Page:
Current Scholars

April 4, 2016

On behalf of the University of Washington six Health Sciences Schools and the Magnuson Scholar Program, I am pleased to announce the 2016 – 2017 Magnuson Scholars. Each scholar was nominated by their respective Health Sciences School on the basis of outstanding academic performance and potential contributions to research in the health sciences. We appreciate your support of these scholars and our efforts to fully recognize their achievements while acknowledging Warren G. Magnuson’s extraordinary public service career.

David M. Anderson, DVM
Executive Director
Health Sciences Administration

The 2016-2017 Magnuson Scholars are:

Shatha Bamashmous
School of Dentistry

Laura Saganic
School of Medicine

Jonika Hash
School of Nursing

Devender Dhanda
School of Pharmacy

Sylvia Badon
School of Public Health

Danae Dotolo
School of Social Work


Scholar Profiles

Shatha Bamashmous
School of Dentistry

As a certified Diplomate of American Board of Periodontology, Shatha’s goal is to contribute to the field of periodontics with meaningful research that will help improve community health by translating new discoveries into clinical practice. After completing her post-graduate education at University of Washington, she will begin an assistant professor faculty position at Division of Periodontics, School of Dentistry, at King Abdulaziz University in Jeddah, Saudi Arabia. During her PhD training Shatha has had the chance to volunteer in teaching pre-doctoral students in the clinic. She also assisted teaching several didactic courses for dental students where she delivered lectures about important topics such as risk factors of periodontal disease and presented comprehensive clinical cases that she has treated during her residency training. In the spring of last year, Shatha has also had the opportunity to serve as an examiner for the Mock Board Examination, where she assisted in preparing the Perio resident for the American Board of Periodontology Examination. Furthermore, Shatha has expanded her teaching skills and knowledge by perusing advanced education classes offered through University of Washington, which cover important issues such as “Identifying and Responding to Microaggressions in the Classroom”. With a passion for her work, Shatha writes “Enthusiasm, knowledge, and determination are components of my commitment to improving healthcare in my society. I vow to work hard to provide excellent clinical care, exceptional academic teaching, and make innovative scientific contribution to my field of interest.”

Laura Saganic
School of Medicine

As a second year medical student Laura was selected to participate in Kidney TREKS (Tutored Research and Education for Kidney Scholars), through the American Society of Nephrology. Through this program, she attended a week-long renal physiology research retreat and met inspiring research clinicians in the field of nephrology. There, she met a mentor who invited her to accompany him in his renal clinic and on service at Beth Israel Deaconess Medical Center where she learned more about renal research and clinical opportunities in Boston. Laura hopes to participate in research at the UW Kidney Research Institute, where she has found exciting projects that combine her love for the kidneys and public health training. Her professor at UW Kidney Research Institute writes, “She is an exceptional medical student, demonstrating excellence in her coursework and on the wards. She shows tremendous promise as a future clinician and researcher.” Prior to medical school Laura earned her Masters in Public Health and managed clinical research in low-resource settings. Laura’s research is focused on the health of underserved populations, and she sees a great need for diabetes and kidney research that has direct application to resource-poor settings and communities. Laura is especially invested in vital diabetes research because her brother and toddler-aged son both live with Type 1 Diabetes.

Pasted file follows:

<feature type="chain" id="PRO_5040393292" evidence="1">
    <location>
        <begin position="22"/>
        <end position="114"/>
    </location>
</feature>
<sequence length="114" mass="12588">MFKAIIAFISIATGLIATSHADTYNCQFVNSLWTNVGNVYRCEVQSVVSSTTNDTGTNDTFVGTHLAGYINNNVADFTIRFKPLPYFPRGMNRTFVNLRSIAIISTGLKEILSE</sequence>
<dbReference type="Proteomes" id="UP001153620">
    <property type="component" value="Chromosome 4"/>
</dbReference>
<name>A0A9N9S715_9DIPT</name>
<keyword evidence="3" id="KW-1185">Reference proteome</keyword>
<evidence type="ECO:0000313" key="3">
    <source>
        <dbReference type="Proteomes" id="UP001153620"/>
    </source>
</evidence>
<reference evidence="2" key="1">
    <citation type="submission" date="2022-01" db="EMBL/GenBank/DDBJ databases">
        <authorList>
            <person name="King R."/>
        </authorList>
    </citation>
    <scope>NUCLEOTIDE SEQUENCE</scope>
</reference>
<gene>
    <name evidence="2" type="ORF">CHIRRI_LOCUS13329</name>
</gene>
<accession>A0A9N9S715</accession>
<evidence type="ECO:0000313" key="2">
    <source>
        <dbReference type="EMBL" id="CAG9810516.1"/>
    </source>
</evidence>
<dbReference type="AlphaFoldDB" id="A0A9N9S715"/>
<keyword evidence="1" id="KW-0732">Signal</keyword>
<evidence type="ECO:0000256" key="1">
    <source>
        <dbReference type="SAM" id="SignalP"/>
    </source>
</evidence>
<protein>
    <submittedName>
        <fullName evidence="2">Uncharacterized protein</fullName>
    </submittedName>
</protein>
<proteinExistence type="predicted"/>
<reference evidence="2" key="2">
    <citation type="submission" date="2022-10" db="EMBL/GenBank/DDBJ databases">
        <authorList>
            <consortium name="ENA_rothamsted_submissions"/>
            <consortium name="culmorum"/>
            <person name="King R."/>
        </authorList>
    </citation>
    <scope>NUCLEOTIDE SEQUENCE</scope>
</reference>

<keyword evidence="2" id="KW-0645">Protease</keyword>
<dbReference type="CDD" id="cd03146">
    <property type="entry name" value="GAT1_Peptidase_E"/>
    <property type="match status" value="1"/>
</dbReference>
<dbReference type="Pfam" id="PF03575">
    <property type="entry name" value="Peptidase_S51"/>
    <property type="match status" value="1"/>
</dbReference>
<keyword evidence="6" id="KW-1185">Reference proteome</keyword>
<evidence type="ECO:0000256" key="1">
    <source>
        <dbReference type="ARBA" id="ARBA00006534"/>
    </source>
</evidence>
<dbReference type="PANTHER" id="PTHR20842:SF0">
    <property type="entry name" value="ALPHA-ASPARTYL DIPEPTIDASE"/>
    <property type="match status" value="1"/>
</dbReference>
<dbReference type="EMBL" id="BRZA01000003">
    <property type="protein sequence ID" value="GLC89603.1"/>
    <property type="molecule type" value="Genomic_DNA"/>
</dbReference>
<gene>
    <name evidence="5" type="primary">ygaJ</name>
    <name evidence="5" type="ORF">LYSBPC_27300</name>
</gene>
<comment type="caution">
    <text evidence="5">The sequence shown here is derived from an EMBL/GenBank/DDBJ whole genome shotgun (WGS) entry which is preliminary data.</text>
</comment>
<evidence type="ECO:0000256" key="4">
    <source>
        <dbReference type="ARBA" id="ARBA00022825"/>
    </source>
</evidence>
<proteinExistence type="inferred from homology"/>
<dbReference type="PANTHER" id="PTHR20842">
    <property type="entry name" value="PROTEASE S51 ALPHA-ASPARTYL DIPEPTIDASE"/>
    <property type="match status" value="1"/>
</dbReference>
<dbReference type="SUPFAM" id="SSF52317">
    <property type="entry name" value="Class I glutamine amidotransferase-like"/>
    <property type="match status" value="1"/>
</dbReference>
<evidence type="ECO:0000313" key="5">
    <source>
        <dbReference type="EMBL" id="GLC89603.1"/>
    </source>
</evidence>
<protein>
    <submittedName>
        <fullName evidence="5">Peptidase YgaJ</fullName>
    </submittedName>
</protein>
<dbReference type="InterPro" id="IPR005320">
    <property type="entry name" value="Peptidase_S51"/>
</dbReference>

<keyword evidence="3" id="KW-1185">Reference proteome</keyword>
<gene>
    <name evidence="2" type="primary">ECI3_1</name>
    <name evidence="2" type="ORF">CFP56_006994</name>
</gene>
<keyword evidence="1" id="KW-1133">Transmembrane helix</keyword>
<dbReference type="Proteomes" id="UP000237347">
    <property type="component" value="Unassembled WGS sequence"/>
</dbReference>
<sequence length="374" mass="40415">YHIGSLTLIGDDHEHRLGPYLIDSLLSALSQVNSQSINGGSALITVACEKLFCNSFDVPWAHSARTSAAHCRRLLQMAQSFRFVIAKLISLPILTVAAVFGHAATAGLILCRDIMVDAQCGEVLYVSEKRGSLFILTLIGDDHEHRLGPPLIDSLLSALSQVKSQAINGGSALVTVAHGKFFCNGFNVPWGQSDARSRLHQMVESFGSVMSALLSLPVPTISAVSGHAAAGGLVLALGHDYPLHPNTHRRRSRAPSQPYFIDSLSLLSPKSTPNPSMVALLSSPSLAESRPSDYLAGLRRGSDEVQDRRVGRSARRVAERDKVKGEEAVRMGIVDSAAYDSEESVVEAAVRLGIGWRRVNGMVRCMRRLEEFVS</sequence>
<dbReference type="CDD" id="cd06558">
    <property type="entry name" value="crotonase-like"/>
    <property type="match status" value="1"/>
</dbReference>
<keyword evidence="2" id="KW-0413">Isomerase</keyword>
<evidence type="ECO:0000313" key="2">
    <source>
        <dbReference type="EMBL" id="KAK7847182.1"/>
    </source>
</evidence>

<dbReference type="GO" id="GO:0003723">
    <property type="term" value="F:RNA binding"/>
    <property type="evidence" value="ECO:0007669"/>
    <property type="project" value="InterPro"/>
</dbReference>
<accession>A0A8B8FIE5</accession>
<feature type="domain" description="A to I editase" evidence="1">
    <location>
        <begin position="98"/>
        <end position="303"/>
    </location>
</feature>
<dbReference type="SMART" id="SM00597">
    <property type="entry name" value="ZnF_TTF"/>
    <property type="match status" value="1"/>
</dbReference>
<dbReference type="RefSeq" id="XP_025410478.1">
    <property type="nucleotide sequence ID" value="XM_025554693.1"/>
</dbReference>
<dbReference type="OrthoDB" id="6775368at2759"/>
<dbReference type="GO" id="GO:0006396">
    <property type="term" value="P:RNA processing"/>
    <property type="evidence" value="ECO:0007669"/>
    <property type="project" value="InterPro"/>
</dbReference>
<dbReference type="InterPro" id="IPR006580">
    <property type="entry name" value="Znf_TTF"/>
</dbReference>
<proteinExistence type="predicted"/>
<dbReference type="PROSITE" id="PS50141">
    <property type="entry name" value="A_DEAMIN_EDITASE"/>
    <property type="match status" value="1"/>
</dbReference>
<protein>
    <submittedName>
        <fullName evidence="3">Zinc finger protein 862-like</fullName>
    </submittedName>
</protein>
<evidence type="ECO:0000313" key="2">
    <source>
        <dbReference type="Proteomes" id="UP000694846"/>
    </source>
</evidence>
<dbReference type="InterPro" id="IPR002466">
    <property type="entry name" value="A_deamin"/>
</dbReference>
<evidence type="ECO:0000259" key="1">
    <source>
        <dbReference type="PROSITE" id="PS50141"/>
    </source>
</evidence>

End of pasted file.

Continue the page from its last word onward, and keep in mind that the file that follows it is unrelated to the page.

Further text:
Jonika Hash
School of Nursing

Jonika is a third year PhD student in the School of Nursing, currently in the PhD candidacy stage of her career. Jonika’s short-term career objective is to produce a dissertation that addresses the paucity of research examining sleep and its relation to parenting practices and behavior problems among infants and toddlers who have experienced maltreatment. Her long-term career objective is to continue to build this program of research with the aims of contributing to the science of sleep in early childhood adversity and improving sleep and social, emotional, and behavioral outcomes among infants and toddlers who have experienced early childhood adversity. Confident in her ability, Azita Emami, PhD writes “Ms. Hash is an outstanding student with strong academic performance. She has demonstrated profound determination and self-directedness in her program of study. She has focused on becoming an outstanding research scientist and educator, and her preparation includes positions as a research assistant and a teaching assistant.” Jonika is particularly interested in answering the questions of how parents report on their children’s sleep, how early adversity relates to children’s sleep, and how parental sensitivity and responsivity relate to children’s sleep and behavior problems, with results having the potential to contribute to the science of sleep among children at risk for diabetes. Building a program of research centered around this gap, Jonika’s work has the potential to contribute to a better understanding of sleep among these children who are at risk for Type 2 Diabetes.